Wednesday Flash Fiction & Writing Update

(Doing these flash bits first because they’re fun, and second because I’m way behind having a million words of fiction to throw away.)

He had thought this whole life-flashes-before-your-eyes thing was a myth, but here he stood, illuminated by the growing red glow on the towering view screen, watching the reel run:

  • that time he handed his little brother the cat, then jumped in the crunchy leaves just so the cat would freak out and claw his way free.
  • his first girlfriend at age 15. Oh, boy.
  • that game-winning shot, the only one of his life, for a team and coach that didn’t care.
  • the blur of college, with girlfriends 2 – whatever as mere punctuation.
  • the deep hollowness at the center of having crushed his competitors and graduated summa cum laude.
  • the odd edge of emotional failure that somehow tinged his ultimate success – acceptance on this mission.
  • the day his wife left him. How his kids didn’t cry.
  • the unnatural calm with which he watched the coronal mass ejection on the view system speed its way toward them.

He snapped back to the present. Claxons rang. They had been ringing for some time, but he had tuned them out. He’d also turned off communications. The panic and pleading and cries of the colonists were not helping his thought processes. He was a dead man anyway you sliced it, stuck on the soon-to-be-irradiated Array. Hard radiation, and plenty of it. Who and what else were going to die was the current question.

The Fresnel Array would not survive if he ran it long enough to push the lightsail far enough out with enough velocity to give those mewling colonists a decent chance of survival. Even then, if they did survive, they’d have to somehow tack their way back to the inner system without the aid of his lasers. Would be years, maybe a lifetime.

They’d all kill each other before they pulled it off. If they could pull it off. If they didn’t starve first. Hadn’t they murdered Williams already?

His lasers. That was the issue. Destroy his lasers trying to save a bunch of murderous cretins. Or save the Array for future batches of murderous cretins. Were any on the way? Would they draw near, counting on his lasers to decelerate them for capture, only to see ruins as they helplessly sped past the system into almost certain slow death among the stars?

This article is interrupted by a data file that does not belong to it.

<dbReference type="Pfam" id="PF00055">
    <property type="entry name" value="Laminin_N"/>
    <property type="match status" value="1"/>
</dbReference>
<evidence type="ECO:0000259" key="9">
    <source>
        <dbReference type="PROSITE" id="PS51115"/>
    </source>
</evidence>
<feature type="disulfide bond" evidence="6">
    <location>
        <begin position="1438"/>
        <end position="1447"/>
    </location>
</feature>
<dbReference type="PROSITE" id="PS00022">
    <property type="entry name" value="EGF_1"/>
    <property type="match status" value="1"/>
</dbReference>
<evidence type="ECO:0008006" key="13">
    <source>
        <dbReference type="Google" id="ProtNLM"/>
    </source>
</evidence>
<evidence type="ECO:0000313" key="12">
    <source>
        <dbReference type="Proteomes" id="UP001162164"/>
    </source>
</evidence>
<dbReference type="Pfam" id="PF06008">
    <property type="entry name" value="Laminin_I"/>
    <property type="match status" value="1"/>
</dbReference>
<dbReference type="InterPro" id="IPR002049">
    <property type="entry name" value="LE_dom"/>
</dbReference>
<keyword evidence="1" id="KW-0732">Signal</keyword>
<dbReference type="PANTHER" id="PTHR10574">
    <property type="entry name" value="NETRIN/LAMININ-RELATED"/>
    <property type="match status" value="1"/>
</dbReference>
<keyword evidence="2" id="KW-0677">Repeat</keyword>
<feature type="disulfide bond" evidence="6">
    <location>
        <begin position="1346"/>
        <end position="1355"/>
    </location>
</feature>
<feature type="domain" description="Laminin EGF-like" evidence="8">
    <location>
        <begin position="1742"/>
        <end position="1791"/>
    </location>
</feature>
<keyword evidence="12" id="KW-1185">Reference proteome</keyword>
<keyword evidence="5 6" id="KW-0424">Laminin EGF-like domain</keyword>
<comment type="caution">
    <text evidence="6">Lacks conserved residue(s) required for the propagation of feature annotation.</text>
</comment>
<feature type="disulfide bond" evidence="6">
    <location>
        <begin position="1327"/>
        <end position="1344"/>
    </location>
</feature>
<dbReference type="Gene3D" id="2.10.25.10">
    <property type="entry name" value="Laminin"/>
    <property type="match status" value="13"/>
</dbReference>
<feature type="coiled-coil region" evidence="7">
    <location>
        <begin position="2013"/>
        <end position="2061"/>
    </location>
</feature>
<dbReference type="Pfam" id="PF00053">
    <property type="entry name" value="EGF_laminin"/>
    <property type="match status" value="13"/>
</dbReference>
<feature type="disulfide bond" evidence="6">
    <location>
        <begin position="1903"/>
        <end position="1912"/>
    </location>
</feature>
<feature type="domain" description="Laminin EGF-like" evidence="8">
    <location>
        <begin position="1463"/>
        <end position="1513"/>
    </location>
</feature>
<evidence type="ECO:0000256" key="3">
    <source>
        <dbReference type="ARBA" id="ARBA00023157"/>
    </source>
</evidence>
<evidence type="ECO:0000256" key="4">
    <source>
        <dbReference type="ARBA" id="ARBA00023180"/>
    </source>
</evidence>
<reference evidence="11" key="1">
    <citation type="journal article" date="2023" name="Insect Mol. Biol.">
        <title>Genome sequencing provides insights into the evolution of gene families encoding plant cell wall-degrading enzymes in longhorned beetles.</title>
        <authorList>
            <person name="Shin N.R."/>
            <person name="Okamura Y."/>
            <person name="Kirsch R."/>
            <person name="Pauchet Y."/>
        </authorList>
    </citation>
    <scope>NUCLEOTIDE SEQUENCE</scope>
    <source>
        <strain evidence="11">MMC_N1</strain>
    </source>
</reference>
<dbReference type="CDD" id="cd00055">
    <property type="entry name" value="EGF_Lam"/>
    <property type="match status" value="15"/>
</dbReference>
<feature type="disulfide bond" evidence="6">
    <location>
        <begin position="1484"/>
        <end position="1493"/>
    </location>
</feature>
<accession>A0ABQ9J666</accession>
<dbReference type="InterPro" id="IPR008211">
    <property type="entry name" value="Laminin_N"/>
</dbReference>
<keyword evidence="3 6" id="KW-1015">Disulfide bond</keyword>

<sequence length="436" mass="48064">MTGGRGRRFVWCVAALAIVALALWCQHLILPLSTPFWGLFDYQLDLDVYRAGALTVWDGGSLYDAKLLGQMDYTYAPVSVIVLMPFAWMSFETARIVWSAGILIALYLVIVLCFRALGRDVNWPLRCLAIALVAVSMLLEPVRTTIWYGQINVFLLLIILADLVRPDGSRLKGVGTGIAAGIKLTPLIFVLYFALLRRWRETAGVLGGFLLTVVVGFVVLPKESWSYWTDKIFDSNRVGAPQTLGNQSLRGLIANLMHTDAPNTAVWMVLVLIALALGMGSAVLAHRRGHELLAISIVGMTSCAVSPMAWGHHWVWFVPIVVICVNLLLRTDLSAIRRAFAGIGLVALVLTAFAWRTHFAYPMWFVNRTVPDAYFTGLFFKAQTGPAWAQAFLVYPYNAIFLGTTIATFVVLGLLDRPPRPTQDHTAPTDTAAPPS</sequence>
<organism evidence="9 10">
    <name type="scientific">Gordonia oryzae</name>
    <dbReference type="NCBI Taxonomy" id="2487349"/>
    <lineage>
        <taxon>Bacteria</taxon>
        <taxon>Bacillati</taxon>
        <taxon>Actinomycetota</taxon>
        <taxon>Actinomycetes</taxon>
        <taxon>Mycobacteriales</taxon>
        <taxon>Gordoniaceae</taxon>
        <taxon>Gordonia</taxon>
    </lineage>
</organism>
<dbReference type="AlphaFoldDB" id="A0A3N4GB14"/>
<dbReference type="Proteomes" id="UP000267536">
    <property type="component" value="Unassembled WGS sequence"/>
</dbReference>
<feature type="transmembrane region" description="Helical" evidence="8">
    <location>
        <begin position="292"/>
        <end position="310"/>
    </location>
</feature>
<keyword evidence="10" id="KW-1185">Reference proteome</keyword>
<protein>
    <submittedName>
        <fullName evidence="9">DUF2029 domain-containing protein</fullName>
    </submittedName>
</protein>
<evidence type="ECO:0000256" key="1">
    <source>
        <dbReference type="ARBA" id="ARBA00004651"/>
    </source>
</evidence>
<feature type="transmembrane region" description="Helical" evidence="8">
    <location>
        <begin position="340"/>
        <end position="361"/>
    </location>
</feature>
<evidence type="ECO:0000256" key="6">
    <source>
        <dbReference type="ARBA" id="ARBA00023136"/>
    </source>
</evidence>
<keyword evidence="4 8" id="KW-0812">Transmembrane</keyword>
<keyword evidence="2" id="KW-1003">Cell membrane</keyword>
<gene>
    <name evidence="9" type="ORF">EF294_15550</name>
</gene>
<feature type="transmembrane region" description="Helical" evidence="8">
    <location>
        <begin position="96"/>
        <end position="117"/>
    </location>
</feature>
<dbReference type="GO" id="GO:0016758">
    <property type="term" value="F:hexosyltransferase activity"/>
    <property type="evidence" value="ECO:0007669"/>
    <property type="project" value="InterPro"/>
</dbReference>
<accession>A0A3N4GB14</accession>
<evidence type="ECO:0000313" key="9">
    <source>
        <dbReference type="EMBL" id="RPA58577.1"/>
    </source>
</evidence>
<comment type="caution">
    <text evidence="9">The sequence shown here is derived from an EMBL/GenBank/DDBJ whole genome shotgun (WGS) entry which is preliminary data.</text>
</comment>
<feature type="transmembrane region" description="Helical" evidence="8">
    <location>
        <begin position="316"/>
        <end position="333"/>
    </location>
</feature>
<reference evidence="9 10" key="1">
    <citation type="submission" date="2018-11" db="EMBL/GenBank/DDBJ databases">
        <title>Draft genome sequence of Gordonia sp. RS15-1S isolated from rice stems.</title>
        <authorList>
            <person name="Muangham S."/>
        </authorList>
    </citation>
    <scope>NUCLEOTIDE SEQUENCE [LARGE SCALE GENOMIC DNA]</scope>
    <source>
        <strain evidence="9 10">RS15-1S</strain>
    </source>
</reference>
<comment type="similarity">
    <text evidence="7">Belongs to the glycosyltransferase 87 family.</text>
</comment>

He could broadcast a warning – but that could propagate only at light speed. Too slow, too late for any already in route.

He could be a hero to at least some people for at least a little while, he thought bitterly. That hero bit hadn’t played out too well with his wife and kids. He had been seriously miscast. His whole soon to be over life was a case of poor casting.

He made his decision, and retired to a suspension pod. Might as well sleep out his own death. A hiss as the pod sealed itself, then silence.

The command system processed his orders.

A blaze of light illuminated the heavens.


 

Working on the families who people this novel I’m pretending to write, had a bit of a breakthrough – figured out who they all are and how it all has to work. Way cool. Now, it’s making sure I understand, in detail, how it all ends, and backing it up through the generations so that it seems right. But as far as personalities and events and crises and challenges, I’ve found a gold mine.

Now, let’s see if I can actually do this thing.

 

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Author: Joseph Moore

Enough with the smarty-pants Dante quote. Just some opinionated blogger dude.

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